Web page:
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Me Love Wii

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Have you ever wished you could slalom down ski slopes, head soccer balls, do yoga and walk on a tight rope all in the same room? OK, perhaps not. But couldn't your interests be piqued if you found out such a varied workout was possible? As it turns out, yes, Virginia, there is a Santa Claus, and yes, couch-potato-video-game-addicts everywhere, there is a game to whip your lazy butt into a fitness frenzy.

In an effort focused on family fun, the geniuses at Nintendo invented Wii, an interactive video game that forces kids to move more than just their thumbs to play video games. Nintendo released Wii in November 2006, just in time to fill Christmas wish lists everywhere. Stores couldn't keep them on the shelves even though prices for the Wii console were around $300. Since then, more than 24 million consoles have been sold worldwide.

Nintendo has reveled in Wii's wild popularity, but chose not to sit back and rest on its laurels. With Wii Sports being the company's best-selling game, Nintendo eagerly took its fitness regime up a notch. Last month, they released a new game called Wii Fit, which offers four different exercise methods (balance games, yoga, aerobics and strength training) to promote fitness. Not only does Wii Fit combine more than 40 games with traditional exercise methods, it also tracks a user's progress, weight and body mass index. It allows users to set goals for themselves and rewards them with points and the release of new games as those goals are attained.

Wii Fit uses the Wii balance board, a platform that measures a user's center of gravity and movement. When you start training, the game tests your balance and flexibility, weight and BMI to determine your "Wii fitness age." Oddly enough, my Wii fitness age was five years younger than my actual age, even though I rarely exercise and feel I could definitely stand to shed a few unwanted pounds. Also, my BMI fit into the normal range for someone my age and height. My husband's Wii fitness age, however, was six years older than his actual age, and his BMI was not within the normal perimeters, although he works out regularly and is in much better physical shape than I am. My only advantage may have been that I had practiced yoga before and have always been conscious of my posture.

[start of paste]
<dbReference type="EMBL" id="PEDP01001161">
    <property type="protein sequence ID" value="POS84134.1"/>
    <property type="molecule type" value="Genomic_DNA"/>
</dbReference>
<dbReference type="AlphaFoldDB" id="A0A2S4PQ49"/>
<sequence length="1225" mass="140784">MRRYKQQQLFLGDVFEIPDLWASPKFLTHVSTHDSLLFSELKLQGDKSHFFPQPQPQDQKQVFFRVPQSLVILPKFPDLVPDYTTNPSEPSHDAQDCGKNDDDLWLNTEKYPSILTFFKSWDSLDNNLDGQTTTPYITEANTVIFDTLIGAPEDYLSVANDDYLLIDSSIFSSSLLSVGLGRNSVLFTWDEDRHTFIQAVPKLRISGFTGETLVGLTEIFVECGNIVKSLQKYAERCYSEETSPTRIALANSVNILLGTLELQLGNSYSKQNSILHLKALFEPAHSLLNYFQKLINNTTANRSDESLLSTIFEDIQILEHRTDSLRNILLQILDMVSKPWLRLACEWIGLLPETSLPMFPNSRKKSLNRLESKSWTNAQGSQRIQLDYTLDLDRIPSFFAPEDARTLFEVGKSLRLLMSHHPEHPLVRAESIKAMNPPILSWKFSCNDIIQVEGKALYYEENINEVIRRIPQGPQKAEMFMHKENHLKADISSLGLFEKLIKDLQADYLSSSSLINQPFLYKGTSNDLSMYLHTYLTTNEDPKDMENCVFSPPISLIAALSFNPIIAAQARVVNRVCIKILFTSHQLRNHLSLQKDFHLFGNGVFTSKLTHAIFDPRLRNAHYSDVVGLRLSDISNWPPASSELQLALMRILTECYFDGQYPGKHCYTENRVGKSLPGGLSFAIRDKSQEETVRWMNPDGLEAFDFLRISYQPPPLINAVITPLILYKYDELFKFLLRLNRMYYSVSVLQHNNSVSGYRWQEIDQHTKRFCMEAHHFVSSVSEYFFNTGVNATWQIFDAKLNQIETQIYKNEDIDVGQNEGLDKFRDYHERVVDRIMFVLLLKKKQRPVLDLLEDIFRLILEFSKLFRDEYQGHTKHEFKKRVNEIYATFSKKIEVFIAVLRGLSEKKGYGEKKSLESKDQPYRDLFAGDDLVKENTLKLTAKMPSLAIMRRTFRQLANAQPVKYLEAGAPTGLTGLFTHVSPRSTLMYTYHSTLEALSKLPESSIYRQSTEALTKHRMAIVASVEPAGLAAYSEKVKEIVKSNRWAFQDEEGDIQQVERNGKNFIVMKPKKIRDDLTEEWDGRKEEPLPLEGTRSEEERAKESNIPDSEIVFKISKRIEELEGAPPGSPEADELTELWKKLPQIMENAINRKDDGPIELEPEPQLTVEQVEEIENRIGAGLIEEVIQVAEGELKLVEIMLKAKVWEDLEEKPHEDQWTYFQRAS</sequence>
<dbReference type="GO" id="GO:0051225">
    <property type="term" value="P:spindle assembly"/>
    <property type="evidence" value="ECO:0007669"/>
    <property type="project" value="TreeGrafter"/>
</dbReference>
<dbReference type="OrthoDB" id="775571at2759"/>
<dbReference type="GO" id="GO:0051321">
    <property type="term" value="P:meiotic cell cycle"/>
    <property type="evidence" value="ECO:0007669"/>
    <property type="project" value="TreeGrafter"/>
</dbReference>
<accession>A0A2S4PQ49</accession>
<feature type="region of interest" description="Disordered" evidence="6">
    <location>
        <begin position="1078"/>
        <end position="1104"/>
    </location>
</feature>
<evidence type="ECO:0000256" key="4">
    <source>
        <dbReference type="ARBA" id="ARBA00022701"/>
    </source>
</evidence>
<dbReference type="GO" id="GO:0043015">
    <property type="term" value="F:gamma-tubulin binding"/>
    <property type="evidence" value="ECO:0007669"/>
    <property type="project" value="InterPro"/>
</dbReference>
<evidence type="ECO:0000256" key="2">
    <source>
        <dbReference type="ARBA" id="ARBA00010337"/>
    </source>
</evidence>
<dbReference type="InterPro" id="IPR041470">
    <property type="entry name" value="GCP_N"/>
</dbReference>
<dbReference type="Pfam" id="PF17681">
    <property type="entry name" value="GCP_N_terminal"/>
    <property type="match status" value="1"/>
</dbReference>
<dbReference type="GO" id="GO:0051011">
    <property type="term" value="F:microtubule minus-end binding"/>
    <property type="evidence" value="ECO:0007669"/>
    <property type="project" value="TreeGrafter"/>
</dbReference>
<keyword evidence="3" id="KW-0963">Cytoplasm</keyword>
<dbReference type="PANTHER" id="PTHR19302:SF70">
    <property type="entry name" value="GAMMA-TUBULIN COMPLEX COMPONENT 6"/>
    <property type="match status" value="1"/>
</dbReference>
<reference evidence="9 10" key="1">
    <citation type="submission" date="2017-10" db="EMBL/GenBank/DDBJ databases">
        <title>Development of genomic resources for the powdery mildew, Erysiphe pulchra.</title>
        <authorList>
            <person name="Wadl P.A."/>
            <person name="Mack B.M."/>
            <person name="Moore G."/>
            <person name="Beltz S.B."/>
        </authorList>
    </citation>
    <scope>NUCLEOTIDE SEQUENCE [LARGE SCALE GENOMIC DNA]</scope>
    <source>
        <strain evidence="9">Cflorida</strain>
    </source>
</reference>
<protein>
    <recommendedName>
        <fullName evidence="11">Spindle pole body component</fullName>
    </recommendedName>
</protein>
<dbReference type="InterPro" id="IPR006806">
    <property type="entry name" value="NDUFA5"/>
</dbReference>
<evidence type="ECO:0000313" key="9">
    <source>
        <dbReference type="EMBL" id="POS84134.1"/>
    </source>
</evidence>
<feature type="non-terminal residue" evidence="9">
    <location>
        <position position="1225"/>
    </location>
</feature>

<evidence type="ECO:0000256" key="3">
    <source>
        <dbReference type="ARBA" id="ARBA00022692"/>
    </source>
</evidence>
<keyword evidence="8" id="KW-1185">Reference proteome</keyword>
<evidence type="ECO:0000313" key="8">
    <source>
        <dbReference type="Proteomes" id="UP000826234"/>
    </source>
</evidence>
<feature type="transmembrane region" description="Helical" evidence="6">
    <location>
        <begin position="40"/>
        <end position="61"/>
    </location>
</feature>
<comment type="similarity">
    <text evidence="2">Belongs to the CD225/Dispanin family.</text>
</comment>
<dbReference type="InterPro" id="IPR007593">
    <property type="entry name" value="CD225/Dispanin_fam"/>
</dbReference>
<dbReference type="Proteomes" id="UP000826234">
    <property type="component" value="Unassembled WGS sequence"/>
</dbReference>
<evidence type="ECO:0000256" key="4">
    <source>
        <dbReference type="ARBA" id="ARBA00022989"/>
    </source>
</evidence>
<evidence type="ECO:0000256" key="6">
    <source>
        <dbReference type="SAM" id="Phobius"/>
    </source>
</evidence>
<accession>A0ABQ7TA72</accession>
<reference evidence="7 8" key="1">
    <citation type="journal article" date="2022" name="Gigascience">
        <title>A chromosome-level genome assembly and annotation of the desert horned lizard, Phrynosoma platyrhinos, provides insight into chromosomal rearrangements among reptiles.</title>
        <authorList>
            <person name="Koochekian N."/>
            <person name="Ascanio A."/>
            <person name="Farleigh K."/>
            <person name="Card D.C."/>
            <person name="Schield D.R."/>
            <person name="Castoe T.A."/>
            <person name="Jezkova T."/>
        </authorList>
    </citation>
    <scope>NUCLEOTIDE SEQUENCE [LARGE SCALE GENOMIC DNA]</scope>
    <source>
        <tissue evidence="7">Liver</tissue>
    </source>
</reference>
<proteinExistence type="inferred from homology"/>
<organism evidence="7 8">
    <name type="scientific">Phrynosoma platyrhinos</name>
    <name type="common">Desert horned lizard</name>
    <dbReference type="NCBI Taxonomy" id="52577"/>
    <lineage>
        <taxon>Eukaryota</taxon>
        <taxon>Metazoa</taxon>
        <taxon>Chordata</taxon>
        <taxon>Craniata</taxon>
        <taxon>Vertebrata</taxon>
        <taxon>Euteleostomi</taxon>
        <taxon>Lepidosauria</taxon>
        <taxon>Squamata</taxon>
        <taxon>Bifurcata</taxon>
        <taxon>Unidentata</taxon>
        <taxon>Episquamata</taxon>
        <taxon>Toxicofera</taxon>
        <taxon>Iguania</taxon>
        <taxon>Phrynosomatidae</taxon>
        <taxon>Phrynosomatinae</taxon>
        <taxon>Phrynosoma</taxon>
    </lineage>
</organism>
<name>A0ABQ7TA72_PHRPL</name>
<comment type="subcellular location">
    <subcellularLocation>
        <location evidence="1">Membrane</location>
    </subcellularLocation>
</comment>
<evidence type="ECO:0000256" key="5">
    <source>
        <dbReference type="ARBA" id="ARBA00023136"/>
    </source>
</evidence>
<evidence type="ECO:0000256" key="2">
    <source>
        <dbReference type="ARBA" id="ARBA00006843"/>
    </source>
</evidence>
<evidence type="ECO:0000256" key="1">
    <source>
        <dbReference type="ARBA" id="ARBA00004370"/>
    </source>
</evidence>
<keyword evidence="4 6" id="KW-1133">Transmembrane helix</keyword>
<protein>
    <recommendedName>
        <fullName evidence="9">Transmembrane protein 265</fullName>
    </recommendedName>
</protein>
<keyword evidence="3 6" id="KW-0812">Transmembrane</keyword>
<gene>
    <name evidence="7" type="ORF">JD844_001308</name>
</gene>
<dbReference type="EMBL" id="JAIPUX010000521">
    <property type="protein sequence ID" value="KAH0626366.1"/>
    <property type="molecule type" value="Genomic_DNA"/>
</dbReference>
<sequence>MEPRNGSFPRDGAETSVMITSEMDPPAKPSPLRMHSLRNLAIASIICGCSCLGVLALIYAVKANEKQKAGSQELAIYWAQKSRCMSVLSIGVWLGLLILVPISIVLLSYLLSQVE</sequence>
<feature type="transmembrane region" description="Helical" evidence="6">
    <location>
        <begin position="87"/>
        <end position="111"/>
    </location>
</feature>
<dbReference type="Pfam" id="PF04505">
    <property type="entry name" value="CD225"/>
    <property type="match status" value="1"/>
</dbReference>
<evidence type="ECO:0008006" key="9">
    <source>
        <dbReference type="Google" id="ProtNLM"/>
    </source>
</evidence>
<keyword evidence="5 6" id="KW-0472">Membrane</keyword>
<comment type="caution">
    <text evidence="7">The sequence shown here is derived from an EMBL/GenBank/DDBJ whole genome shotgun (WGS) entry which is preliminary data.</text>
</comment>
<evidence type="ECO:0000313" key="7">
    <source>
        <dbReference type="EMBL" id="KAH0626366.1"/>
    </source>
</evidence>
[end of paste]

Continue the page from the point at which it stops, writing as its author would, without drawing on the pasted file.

With our test results documented in our Wii tracking calendar, my husband was determined to lower his age and BMI, and of course, I had to follow suit.

What did I find after working out with Wii Fit for a week?

Being a bit of a technophobe, I was super impressed with how user-friendly Wii Fit is. And I was having a much better time with Wii Fit than I ever did at the gym. The games are really fun, and my husband and I both found ourselves laughing and enjoying our workouts. My favorite games are heading soccer balls (watch out for the cleats being thrown at your head), the hula hoop and yoga training. My husband uses the strength-training games to do lunges, jackknives and push-ups, but also enjoys the balance games as well. After we began our training, we both noticed a difference right away. I became much more aware of my breathing and posture, and noticed the pounds started dropping within the first week.

Yes, it comes with a hefty price tag (about $90 for the game and balance board), but Wii Fit is a whole new tool in the fight to become a lean, mean, well-balanced machine. As an added bonus, it's perfect for people who shy away from gyms. I love that I can do yoga at home and have my efforts tracked for me. I also really love that my kids beg to use it every day. When they used to sit in front of computers and game cubes, now they are downhill skiing, hula hooping and heading soccer balls. In just one week, I found my family becoming Wii Fit addicts. Simply put, we love Wii,

For more information, visit nintendo.com.

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